The old piece of advice, neither a borrower or a lender be, simply does not work in the modern world. You will almost certainly need to borrow to buy a home or a car and most people expect to borrow when they buy anything costly like a mobile phone.
Borrowing, or buying on credit has become central to the way the world works. But things can go wrong with credit. At Continuum we are looking at what it means if your history is less than perfect, and what you can do about it.
Every move you make
For many years virtually every business in the financial sector has shared details of financial transactions and relationships with every customer or client they work with. This means that the loans you have taken out and the way you have repaid them has been recorded as your credit history. It is not just repayments. Things like County Court Judgements (or CCJs) will be flagged up, and even being late paying utility bills will see your tardiness recorded on your credit history.
Credit bureau exist to let this information be shared with any business that has a legitimate reason to see it.
This means that even if you have never approached a particular lender or other financial service before, they will have access to your full financial history. You can’t simply go elsewhere and start with a clean sheet. When you apply for a new loan or other credit arrangement this history will be carefully examined.
It is used to build up a credit rating, which is a single figure used to sum up your credit worthiness, based on your credit history. The lower the figure you score on your rating, the more problems you may have.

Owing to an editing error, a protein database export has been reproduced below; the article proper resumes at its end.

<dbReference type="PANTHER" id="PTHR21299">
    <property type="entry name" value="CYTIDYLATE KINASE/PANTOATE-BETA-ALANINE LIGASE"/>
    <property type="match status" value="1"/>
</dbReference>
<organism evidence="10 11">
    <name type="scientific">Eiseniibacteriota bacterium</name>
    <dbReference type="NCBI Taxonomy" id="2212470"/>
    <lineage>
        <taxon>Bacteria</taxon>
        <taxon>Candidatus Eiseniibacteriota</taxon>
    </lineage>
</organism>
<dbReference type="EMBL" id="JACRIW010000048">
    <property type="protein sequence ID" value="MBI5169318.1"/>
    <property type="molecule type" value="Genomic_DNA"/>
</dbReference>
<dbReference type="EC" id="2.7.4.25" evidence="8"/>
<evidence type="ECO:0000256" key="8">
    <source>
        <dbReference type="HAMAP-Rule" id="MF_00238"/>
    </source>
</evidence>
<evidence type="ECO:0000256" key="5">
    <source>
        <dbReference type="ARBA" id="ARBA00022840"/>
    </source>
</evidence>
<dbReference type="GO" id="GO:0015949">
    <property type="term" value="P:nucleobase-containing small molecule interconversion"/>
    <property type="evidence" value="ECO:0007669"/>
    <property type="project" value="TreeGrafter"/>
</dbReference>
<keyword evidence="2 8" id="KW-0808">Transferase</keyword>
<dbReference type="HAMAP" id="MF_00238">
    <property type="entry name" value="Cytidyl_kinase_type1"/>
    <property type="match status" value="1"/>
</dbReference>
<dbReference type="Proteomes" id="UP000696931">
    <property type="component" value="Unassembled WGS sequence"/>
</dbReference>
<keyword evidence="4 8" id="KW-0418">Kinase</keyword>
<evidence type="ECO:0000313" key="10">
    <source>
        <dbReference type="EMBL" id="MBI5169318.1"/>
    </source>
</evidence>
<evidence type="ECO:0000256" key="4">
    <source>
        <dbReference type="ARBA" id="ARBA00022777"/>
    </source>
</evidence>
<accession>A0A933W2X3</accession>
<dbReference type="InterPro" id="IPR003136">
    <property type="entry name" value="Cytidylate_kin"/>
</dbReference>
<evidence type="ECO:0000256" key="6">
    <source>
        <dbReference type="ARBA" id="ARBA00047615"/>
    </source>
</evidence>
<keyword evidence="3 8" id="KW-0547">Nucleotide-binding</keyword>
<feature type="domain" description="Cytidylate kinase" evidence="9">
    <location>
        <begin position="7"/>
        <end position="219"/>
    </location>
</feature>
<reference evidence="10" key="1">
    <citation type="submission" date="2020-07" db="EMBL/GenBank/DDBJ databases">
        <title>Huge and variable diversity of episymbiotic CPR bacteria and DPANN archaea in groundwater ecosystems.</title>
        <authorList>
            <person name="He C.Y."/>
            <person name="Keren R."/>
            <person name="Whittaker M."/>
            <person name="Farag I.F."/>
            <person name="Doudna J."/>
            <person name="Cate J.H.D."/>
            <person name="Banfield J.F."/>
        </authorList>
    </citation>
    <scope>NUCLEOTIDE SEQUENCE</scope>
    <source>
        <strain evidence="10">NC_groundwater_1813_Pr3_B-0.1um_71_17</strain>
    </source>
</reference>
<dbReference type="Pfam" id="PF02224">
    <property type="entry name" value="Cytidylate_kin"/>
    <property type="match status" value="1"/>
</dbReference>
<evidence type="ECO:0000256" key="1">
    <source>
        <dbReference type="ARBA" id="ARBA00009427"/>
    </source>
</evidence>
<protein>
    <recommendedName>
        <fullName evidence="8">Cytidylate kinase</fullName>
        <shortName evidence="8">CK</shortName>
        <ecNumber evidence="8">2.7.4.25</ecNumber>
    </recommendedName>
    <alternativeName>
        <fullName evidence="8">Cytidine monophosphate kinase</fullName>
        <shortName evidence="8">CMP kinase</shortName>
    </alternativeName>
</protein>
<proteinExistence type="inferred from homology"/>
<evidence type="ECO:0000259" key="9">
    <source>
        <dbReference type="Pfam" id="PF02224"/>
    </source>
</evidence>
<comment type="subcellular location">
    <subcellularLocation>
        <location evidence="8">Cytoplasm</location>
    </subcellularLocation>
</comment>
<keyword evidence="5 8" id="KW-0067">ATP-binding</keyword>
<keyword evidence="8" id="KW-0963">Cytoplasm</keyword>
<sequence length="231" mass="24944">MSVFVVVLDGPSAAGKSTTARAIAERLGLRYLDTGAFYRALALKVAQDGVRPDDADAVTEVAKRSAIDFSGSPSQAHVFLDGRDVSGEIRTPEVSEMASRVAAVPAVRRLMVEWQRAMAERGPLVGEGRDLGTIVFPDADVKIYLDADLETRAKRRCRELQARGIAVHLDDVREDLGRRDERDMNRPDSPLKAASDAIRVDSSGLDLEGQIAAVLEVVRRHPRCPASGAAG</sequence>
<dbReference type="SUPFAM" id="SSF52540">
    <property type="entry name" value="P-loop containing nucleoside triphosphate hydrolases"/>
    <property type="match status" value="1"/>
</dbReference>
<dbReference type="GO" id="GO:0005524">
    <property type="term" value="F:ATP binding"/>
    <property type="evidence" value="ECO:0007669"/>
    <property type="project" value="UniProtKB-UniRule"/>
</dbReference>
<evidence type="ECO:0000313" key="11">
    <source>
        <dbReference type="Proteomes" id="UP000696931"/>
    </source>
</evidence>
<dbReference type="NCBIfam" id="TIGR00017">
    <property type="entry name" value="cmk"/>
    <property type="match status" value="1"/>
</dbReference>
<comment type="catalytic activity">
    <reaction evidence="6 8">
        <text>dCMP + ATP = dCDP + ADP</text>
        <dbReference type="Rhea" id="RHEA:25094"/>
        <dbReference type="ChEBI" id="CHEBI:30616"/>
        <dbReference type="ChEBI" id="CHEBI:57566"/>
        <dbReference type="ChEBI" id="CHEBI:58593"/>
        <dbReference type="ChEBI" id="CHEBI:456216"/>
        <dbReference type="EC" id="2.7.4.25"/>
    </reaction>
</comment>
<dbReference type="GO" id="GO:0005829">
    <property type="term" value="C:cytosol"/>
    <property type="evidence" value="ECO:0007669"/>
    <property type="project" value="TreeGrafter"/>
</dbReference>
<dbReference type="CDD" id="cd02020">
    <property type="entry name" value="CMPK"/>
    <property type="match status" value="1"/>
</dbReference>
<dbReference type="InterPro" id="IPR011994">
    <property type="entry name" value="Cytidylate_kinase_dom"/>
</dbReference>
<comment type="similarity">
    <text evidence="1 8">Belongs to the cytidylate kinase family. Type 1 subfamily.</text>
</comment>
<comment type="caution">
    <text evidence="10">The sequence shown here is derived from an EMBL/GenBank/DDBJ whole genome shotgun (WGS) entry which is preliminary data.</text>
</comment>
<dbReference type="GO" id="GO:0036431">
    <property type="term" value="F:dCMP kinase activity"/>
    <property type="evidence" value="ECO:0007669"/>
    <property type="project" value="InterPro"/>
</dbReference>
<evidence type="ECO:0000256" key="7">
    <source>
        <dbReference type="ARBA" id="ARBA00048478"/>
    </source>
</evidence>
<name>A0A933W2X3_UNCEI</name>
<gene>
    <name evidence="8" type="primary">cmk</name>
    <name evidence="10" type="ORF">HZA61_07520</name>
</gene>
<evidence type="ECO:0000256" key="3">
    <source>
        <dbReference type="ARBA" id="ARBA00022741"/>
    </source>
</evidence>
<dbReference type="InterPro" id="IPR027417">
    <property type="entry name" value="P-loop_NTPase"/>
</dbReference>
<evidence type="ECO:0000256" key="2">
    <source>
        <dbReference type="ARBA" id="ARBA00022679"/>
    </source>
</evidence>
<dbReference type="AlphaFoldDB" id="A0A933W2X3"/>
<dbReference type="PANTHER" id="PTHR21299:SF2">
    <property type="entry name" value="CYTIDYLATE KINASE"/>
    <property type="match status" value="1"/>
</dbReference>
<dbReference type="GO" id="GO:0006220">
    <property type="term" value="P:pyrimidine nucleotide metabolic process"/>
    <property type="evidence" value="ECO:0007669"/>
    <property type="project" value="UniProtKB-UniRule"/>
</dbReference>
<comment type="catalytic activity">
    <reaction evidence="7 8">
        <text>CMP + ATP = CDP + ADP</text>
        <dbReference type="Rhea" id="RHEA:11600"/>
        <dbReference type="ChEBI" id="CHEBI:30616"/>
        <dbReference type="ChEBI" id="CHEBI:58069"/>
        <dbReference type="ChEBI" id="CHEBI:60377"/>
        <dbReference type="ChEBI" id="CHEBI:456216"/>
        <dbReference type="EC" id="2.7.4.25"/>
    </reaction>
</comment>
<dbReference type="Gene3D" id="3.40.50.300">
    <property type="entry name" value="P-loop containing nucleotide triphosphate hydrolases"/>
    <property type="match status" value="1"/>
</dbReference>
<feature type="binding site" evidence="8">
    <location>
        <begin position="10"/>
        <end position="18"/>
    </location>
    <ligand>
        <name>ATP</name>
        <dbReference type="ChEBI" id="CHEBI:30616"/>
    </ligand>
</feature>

Organisations providing credit will base their decisions on risk. If you have a good history, with a series of loans and credit agreements that are always paid up on time, you will be seen as a good risk. This means that they are likely to agree to advance the credit you want.
If on the other hand you have a history of late payments, or payments that have not been made at all, the lender will believe that there is a greater risk that you will not be paying them. A greater risk means that the interest rates you are offered may be higher and if the risk is seen as high enough, the lender may not be prepared to lend to you at all.
With credit being central to the modern world, this can be a serious problem. Even if you do not need to arrange a mortgage or take out a car loan, you may find it difficult to do things like pay your car insurance on a monthly basis.
This may not be the end of the issues caused by a damaged credit history. Many employers now look at credit scores before hiring staff. You might find yourself qualified for a position but not hired, because employers are using credit scores to judge how responsible a potential employee is. If they are not capable of managing their own credit, it raises questions over their ability to handle the responsibilities of the job they are applying for.
What can you do if your credit history is compromised?
It is possible to find lenders and even mortgage companies who will make advances even if your credit history is poor. Bad credit loans and secured credit cards can be arranged in all but the most extreme cases, but you will find that you will pay high amounts in interest as well as additional fees simply due to the fact that your credit history has some downturns.
The answer is to start repairing your credit rating. Paying off any loans you currently have precisely on time is vital, but you may need expert help to get back on the right track.
At Continuum we can help with solutions like access to specialist mortgage products for people with a compromised credit history and with individual financial planning that can help you manage your money more efficiently.
So if your credit history is causing you problems, start looking forward to a better future with a call to Continuum.
The information contained in this article is based on the opinion of Continuum and does not constitute financial advice or a recommendation to suitable mortgage product, you should seek independent financial advice before embarking on any course of action.
Your home may be repossessed if you do not keep up repayments on your mortgage.